I spent the morning doing the math. In sum, i spend about 80% of my time wishing I weren’t wishing I were dead. As you can imagine, one doesn’t get much concrete proof of productivity from such endeavors, despite the long hours and dedicated vision.
It just doesn’t translate. It’s hard to sell at cocktail parties. It’s easy to feel invisible.
On a Monday morning when everybody woke up crying, when I’m loading the boys into back into the car after a 1.5-hour driving nap and a trip to Aldi, in the middle of a scorching grocery parking lot on a 90º day, and a lady twice my age offers to take my shopping cart back, and I decline, since I haven’t even been able to unload the bags out yet (babies first, with air conditioning, always), and she says “Don’t worry, I’ll wait,” and she means it.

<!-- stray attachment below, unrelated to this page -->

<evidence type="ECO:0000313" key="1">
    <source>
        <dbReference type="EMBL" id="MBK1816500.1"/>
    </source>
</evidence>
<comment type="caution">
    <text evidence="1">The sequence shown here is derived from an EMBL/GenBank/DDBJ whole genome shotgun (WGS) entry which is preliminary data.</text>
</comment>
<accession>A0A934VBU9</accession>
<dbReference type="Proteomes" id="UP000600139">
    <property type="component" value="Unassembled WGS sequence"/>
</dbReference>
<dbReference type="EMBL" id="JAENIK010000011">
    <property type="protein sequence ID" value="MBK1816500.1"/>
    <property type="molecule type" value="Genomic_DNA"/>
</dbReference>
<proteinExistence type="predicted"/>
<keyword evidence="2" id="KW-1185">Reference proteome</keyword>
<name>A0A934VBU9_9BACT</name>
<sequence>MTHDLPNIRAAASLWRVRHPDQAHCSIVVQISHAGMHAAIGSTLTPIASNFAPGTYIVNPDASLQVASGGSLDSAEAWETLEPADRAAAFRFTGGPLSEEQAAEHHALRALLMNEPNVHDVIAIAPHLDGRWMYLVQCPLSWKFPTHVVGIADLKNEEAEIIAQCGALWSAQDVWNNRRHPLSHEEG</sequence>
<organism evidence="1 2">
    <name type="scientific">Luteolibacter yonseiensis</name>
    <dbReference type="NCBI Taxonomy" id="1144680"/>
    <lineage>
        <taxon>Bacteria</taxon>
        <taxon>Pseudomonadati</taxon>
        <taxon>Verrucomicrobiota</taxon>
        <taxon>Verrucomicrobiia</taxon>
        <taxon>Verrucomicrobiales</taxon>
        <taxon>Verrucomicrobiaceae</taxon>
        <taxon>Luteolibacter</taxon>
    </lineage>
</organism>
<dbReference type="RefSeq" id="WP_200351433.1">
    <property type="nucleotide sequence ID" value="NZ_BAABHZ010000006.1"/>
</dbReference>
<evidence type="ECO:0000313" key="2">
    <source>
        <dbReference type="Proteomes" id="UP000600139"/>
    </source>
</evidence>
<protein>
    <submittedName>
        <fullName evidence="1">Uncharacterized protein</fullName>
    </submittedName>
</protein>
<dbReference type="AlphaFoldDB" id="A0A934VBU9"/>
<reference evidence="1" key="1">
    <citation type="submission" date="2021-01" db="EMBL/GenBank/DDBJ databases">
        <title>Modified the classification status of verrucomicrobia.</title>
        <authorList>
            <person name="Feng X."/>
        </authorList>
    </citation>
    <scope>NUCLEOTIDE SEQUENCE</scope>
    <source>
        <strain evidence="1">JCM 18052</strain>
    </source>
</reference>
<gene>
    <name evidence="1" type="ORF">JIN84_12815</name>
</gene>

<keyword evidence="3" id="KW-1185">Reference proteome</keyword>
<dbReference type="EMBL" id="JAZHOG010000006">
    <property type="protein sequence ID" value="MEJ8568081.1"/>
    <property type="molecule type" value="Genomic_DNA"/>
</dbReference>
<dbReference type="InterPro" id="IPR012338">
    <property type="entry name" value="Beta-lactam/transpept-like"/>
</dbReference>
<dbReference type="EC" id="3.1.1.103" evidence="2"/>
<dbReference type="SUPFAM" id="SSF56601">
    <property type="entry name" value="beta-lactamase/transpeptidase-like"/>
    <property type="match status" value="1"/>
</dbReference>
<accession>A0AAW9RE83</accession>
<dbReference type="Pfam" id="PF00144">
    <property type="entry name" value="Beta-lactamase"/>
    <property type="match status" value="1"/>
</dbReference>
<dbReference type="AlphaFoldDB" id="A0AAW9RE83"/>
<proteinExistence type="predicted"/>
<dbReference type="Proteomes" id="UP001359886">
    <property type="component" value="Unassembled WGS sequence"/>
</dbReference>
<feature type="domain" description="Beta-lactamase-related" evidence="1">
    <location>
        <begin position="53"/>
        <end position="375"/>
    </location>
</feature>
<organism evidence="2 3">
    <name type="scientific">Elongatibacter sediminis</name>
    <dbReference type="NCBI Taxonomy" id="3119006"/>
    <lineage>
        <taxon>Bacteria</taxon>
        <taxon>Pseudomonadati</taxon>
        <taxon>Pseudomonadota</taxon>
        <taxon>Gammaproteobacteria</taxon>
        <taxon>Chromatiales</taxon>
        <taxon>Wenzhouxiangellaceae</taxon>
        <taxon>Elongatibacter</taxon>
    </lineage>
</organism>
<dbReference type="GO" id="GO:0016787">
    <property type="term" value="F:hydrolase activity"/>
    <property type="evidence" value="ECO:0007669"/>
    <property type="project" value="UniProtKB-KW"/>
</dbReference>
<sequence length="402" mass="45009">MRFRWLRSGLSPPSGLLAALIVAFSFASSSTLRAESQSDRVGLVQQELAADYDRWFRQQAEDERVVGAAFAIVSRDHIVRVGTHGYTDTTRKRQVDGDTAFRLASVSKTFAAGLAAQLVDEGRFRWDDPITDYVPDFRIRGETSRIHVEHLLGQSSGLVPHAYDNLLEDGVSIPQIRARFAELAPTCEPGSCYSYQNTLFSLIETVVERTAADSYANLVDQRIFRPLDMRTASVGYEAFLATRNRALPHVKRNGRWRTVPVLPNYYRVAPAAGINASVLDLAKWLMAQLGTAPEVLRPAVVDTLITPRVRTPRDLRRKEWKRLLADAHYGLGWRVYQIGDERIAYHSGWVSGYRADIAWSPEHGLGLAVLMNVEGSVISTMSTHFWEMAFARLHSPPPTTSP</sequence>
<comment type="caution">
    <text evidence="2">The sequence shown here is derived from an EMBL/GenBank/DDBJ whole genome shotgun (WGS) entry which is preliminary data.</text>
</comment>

And when I say “thank you so much, that’s so kind of you to do,” and she says, “You’re doing such a great job. I’m just amazed you’re getting out to the grocery store. It’s the hardest job in the world. You do what you have to do, right? You’re such a good mom.”
That’s when I cry. Instant, ugly cry. And throw two giant bags of groceries in the back of the van, and push my cart into hers. She wouldn’t even keep my quarter. She gave me a hug.
After I blew my nose, and changed the other baby’s diaper, and put him in the carseat, and looked up to thank her again, she and her big white SUV were gone.
She might be a grandma in a handicap parking space, but man, she travels light and fast.
This is not the first time a random-act-of-kindness-lady has made me cry in a parking lot.
Not even the first time in the last 6 months.
On the one hand, that’s just fucking mortifying. But on the other hand, I got a grandma hug out of the deal, and something else to think about for a while.
Moms are legion, and they are awesome. I can’t wait to get my shit together enough to represent.
concrete proof of productivity